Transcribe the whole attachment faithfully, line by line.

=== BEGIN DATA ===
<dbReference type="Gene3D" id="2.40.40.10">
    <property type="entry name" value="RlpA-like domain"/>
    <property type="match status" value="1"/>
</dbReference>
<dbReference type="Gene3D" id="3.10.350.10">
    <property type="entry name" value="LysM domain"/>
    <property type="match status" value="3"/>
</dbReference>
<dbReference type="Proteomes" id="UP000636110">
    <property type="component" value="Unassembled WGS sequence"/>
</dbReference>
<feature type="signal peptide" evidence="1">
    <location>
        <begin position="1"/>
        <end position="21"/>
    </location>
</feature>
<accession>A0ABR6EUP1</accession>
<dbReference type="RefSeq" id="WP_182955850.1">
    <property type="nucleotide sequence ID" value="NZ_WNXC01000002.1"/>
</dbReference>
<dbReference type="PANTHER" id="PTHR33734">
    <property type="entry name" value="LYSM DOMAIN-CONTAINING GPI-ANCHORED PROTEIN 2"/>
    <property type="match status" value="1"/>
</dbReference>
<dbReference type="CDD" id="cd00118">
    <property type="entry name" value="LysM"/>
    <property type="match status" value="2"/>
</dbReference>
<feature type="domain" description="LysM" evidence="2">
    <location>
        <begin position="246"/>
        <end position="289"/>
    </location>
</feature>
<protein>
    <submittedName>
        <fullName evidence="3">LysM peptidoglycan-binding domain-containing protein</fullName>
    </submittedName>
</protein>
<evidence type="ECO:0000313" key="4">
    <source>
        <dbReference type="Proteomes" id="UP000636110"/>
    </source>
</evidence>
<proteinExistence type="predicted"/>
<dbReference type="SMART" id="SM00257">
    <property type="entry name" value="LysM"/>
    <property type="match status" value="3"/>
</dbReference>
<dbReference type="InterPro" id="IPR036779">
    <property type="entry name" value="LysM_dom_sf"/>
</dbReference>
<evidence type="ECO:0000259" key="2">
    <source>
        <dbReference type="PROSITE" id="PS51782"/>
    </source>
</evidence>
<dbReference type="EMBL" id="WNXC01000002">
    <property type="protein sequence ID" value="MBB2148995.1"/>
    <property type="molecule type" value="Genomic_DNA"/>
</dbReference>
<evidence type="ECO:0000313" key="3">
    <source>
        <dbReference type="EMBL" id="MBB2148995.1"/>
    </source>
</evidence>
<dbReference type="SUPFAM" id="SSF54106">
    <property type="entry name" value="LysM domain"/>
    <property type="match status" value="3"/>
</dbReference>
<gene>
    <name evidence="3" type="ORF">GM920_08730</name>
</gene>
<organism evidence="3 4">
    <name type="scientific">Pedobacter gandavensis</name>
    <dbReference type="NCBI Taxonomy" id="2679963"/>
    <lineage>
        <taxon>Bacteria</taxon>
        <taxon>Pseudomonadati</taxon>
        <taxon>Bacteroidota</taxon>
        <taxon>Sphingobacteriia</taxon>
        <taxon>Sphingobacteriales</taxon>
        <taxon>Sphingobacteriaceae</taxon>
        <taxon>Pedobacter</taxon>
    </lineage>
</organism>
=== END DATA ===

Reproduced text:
<dbReference type="Gene3D" id="2.40.40.10">
    <property type="entry name" value="RlpA-like domain"/>
    <property type="match status" value="1"/>
</dbReference>
<dbReference type="Gene3D" id="3.10.350.10">
    <property type="entry name" value="LysM domain"/>
    <property type="match status" value="3"/>
</dbReference>
<dbReference type="Proteomes" id="UP000636110">
    <property type="component" value="Unassembled WGS sequence"/>
</dbReference>
<feature type="signal peptide" evidence="1">
    <location>
        <begin position="1"/>
        <end position="21"/>
    </location>
</feature>
<accession>A0ABR6EUP1</accession>
<dbReference type="RefSeq" id="WP_182955850.1">
    <property type="nucleotide sequence ID" value="NZ_WNXC01000002.1"/>
</dbReference>
<dbReference type="PANTHER" id="PTHR33734">
    <property type="entry name" value="LYSM DOMAIN-CONTAINING GPI-ANCHORED PROTEIN 2"/>
    <property type="match status" value="1"/>
</dbReference>
<dbReference type="CDD" id="cd00118">
    <property type="entry name" value="LysM"/>
    <property type="match status" value="2"/>
</dbReference>
<feature type="domain" description="LysM" evidence="2">
    <location>
        <begin position="246"/>
        <end position="289"/>
    </location>
</feature>
<protein>
    <submittedName>
        <fullName evidence="3">LysM peptidoglycan-binding domain-containing protein</fullName>
    </submittedName>
</protein>
<evidence type="ECO:0000313" key="4">
    <source>
        <dbReference type="Proteomes" id="UP000636110"/>
    </source>
</evidence>
<proteinExistence type="predicted"/>
<dbReference type="SMART" id="SM00257">
    <property type="entry name" value="LysM"/>
    <property type="match status" value="3"/>
</dbReference>
<dbReference type="InterPro" id="IPR036779">
    <property type="entry name" value="LysM_dom_sf"/>
</dbReference>
<evidence type="ECO:0000259" key="2">
    <source>
        <dbReference type="PROSITE" id="PS51782"/>
    </source>
</evidence>
<dbReference type="EMBL" id="WNXC01000002">
    <property type="protein sequence ID" value="MBB2148995.1"/>
    <property type="molecule type" value="Genomic_DNA"/>
</dbReference>
<evidence type="ECO:0000313" key="3">
    <source>
        <dbReference type="EMBL" id="MBB2148995.1"/>
    </source>
</evidence>
<dbReference type="SUPFAM" id="SSF54106">
    <property type="entry name" value="LysM domain"/>
    <property type="match status" value="3"/>
</dbReference>
<gene>
    <name evidence="3" type="ORF">GM920_08730</name>
</gene>
<organism evidence="3 4">
    <name type="scientific">Pedobacter gandavensis</name>
    <dbReference type="NCBI Taxonomy" id="2679963"/>
    <lineage>
        <taxon>Bacteria</taxon>
        <taxon>Pseudomonadati</taxon>
        <taxon>Bacteroidota</taxon>
        <taxon>Sphingobacteriia</taxon>
        <taxon>Sphingobacteriales</taxon>
        <taxon>Sphingobacteriaceae</taxon>
        <taxon>Pedobacter</taxon>
    </lineage>
</organism>